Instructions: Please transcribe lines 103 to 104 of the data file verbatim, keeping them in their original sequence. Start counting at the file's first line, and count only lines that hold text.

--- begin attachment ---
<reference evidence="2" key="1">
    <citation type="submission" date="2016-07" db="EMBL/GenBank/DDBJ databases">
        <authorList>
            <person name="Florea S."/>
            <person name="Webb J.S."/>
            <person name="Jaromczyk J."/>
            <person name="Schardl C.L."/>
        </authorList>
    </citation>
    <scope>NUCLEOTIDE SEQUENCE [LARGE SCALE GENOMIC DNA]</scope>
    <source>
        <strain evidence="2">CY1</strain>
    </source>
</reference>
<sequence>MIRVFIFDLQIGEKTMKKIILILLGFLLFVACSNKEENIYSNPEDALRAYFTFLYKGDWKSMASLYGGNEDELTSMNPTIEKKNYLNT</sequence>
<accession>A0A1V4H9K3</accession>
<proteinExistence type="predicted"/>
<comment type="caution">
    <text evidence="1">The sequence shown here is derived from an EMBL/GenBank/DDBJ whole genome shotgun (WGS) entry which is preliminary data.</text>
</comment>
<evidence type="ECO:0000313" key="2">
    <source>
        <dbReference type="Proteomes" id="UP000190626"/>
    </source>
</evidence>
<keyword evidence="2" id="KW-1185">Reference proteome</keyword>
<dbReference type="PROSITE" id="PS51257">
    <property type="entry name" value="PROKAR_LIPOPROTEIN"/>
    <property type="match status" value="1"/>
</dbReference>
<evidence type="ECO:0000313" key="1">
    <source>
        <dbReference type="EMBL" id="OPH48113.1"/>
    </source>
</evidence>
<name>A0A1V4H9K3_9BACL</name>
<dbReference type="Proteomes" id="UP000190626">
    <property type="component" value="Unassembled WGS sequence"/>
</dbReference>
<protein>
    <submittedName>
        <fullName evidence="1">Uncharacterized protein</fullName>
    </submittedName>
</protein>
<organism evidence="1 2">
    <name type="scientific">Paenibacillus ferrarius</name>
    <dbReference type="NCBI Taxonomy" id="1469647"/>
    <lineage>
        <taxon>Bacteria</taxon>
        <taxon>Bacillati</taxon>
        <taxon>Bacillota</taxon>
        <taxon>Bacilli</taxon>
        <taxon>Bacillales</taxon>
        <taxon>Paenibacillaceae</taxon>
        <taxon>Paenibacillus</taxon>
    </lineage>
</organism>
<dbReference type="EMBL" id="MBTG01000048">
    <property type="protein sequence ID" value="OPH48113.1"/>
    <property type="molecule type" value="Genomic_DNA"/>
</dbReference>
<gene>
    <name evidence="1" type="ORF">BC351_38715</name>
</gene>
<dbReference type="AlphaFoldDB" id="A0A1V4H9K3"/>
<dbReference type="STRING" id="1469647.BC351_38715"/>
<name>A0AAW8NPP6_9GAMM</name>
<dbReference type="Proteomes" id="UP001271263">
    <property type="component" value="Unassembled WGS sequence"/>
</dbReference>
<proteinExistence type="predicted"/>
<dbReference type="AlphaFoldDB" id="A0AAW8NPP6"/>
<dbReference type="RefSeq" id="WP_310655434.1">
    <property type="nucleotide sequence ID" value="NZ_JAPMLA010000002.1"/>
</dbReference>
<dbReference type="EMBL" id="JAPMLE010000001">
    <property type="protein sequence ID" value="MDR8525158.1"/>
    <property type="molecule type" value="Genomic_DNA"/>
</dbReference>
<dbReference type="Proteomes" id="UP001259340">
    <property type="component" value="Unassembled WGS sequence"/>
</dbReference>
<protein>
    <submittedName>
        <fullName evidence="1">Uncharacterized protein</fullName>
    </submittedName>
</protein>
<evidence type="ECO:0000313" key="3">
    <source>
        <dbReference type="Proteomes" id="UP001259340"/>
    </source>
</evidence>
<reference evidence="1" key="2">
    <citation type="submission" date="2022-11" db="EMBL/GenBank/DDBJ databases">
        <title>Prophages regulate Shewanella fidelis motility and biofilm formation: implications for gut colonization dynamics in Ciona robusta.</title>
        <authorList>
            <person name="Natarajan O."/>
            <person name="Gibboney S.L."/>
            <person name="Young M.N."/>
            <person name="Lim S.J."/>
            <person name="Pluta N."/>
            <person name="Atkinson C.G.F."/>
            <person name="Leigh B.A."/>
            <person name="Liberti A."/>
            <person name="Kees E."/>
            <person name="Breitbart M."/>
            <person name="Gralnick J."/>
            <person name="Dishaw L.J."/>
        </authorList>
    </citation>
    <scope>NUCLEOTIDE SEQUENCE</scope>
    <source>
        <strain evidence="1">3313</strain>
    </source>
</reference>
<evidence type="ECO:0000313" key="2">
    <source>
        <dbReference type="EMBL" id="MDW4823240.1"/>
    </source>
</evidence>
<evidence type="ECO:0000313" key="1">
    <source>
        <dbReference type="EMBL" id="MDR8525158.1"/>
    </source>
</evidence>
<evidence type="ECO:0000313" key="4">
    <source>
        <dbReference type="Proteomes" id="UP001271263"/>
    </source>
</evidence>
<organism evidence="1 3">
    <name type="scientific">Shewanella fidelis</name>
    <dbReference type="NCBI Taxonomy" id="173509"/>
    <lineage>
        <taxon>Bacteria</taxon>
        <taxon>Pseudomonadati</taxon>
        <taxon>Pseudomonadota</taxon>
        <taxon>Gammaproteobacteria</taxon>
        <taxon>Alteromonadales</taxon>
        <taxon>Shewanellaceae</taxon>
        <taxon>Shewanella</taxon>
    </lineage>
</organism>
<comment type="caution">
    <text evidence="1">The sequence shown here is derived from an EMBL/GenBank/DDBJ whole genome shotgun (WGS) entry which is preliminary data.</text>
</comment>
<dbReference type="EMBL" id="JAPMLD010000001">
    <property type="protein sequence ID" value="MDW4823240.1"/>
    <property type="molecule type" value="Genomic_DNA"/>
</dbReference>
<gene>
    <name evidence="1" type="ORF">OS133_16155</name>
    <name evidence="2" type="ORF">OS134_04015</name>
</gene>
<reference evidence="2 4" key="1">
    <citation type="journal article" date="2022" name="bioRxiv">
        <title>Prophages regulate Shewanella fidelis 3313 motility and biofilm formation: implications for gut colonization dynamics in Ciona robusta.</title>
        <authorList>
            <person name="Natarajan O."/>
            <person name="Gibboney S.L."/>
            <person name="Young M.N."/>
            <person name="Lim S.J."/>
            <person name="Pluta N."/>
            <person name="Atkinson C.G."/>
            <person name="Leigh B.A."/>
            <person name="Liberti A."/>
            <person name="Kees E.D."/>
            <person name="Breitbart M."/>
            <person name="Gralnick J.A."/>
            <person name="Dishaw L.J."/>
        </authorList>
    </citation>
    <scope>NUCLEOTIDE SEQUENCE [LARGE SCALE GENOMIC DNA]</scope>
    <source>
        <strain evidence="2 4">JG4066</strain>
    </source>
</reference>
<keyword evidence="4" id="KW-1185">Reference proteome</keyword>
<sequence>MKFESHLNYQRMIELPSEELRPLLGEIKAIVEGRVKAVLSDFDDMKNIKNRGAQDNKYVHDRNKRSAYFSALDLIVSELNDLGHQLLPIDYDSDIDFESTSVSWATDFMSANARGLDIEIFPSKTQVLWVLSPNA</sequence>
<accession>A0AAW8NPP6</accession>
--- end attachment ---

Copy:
            <person name="Leigh B.A."/>
            <person name="Liberti A."/>